1) On Finding More Information About Land Grants in U.S. BLM Tract Books on FamilySearch (posted 30 July 2013):
* Angela helped: "Randy, I love that you are using the tract books! I just lectured on them at IGHR and GRIP. You transcribed and interpreted your entries well. Just a few notes to help you --
"In the 'Part of Section' column on the left the register or clerk usually included the type of entry. 'Home' stands for homestead and 'Pre 41' stands for a Preemption under the Act of 1841.
"You can see that the 'By whom patented' column is really used for notes on the transaction. On Nellie's entry the 'Com. to Cash' means that the homestead entry was commuted to cash. She decided to purchase the land for $100 in 1887 instead of completing the five years of residency for obtaining the homestead land for free (after the $5 filing fee). The No. 4686 is the final certificate number of the cash entry and the one you need to order the land entry file from NARA. The file should include all the paperwork she submitted on the homestead entry before she commuted it to cash, so it could have some genealogical information in it.
"I am glad you noticed the pencil notation for Nellie Randell. The 'D.S. 1897' stand for Declaratory Statement number 1897 and means that in April/May 1885 Nellie Randell was living on the land and filed a declaration that she intended to claim the land by pre-emption. Clearly she did not complete her claim, as Nellie purchased the land Nov. 10, 1885, also claiming a pre-emption (see the 'Pre 41' in the left column). Again, even those these records would all be filed with the cash entries, they will contain more than just a final certificate and receipt. Both Della and Henry were claiming a preemption so they would have had to file statements proving when they settled on the land and detailing the improvements they had made. There will probably be affidavits from neighbors as witnesses on their behalf.
"You may be able to find the Declaratory Statement #1897 at NARA if you are interested. These records are filed by land office (Oberlin, Kansas) and then type of transaction (homestead, cash, or declaratory statement) and then certificate number.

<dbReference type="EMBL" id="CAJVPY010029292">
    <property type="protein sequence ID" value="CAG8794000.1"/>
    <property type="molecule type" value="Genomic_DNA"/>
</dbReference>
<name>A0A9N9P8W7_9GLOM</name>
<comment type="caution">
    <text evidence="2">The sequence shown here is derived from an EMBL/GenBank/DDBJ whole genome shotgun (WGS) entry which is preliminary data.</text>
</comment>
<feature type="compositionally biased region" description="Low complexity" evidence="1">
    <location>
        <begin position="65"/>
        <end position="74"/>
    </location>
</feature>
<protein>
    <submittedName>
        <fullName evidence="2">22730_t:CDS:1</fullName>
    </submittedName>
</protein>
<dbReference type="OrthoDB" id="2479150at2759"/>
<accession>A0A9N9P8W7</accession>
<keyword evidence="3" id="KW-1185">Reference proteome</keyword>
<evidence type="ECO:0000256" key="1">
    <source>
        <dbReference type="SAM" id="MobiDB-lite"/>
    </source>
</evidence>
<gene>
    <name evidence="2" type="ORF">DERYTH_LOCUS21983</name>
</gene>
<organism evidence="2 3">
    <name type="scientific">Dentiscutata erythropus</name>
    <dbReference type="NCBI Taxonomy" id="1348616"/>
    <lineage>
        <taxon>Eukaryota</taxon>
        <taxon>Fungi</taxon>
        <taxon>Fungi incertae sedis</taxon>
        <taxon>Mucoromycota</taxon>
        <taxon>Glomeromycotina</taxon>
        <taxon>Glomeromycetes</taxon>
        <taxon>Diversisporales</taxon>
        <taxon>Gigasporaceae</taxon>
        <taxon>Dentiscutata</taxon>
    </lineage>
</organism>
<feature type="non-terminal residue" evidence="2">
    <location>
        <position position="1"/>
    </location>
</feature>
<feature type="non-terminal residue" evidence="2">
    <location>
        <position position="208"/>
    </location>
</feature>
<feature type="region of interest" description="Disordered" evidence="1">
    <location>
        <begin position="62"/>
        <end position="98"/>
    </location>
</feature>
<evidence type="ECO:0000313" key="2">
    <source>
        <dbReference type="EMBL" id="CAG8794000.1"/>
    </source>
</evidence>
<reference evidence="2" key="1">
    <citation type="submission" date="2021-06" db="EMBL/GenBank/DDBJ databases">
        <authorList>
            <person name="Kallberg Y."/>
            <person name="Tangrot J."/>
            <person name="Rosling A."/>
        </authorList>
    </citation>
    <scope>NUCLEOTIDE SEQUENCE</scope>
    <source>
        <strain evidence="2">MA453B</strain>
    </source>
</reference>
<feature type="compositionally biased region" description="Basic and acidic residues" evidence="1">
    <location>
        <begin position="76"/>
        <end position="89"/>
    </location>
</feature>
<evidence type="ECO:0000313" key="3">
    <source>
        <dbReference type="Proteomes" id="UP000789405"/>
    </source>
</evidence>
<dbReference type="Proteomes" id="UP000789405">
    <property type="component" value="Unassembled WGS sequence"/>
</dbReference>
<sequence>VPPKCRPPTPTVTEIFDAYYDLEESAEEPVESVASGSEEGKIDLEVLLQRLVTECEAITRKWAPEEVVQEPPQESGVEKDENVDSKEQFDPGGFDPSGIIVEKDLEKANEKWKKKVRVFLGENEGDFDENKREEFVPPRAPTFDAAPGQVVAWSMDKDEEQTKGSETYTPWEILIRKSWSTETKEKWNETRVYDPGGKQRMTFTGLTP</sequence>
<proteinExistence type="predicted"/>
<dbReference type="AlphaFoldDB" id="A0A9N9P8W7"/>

"Let me know if you have any questions on these records. I do love working with the tract books and land entry papers."
"I really don't like programs that tell ME where I want to put something (whether downloading to the Downloads folder, or automatically installing on the C drive when I have a P drive set up for programs). If they're just going automatically to Downloads, then maybe that's something else they can fix."
"Birth date? It's a toss-up. I would trust other potentially better sources, and add this computed date into notes for analysis. I wouldn't take a birth date on a gravestone over other evidence. They are so often wrong...."
"Gets you out of your 'cave' for an hour, too ;-)"
"As Linda Schreiber stated, gravestones are often erroneous, but that doesn't mean we should ignore them. They are a piece of evidence and you should keep all your evidence and analyze it until you find better evidence. As you pointed out, the grave marker is probably a better source for a death date than the Bible, but the Bible may be a better source for the birth date.
"You can take the dates you have and look for confirmation in other sources. He would be elderly during the Civil War, but it is possible he fought. Also, search for military records from the Mexican-American War (1846-1848).
"You may also find his birth and/or death mentioned in church records. Since you indicate he is of German descent, you should look for Lutheran, Reformed, or Presbyterian congregations in the locations of his birth and death. Wills and probate records, newspapers, and civil records may also be helpful."
"Log in to Find-A-Grave (registration is free). Click the Edit tab, then click "Suggest a correction or provide additional information" In the blank box, enter a message, such as:
'I'm the great-grandson of X and would be happy for you to transfer ownership of his memorial to me.'
"The owner of the memorial will get an email with your ID and the ID of the memorial, and can easily transfer ownership to you. Then you can more easily and quickly add photos, a bio, family links, etc."
"My only comment is that I HOPE that we don't see the PC / Mac based program to a specific Web based program start to line up. Like FTM2012 to Ancestry.com.
"I clearly see that one, but one would hope that Ancestry.com would encourage an API to their Ancestry Member Trees.
"Or that Family Tree Maker (only using that as an example) would develop to the FamilySearch.org API so that FTM20XX would sync to FamilySearch Family Trees, without using a generic GEDCOM file.
"I also hope that FHISO is able to get ALL of our Genealogy Database Management program developers and Web site developers to the Same TABLE to develop an International Standard so that we can share, transparently, between the various platforms."
"Riddle me this: wouldn't it make much more sense for FamilySearch to adopt the Geni API then for MyHeritage/Geni to adopt the FSFT API?
"'That would make the FamilySearch API a de facto standard.'
"What a dark, gloomy, distopian fantasy you have. Having FamilySearch in charge of a de facto genealogy technology standard has been tried already. The current mess is the result of that..."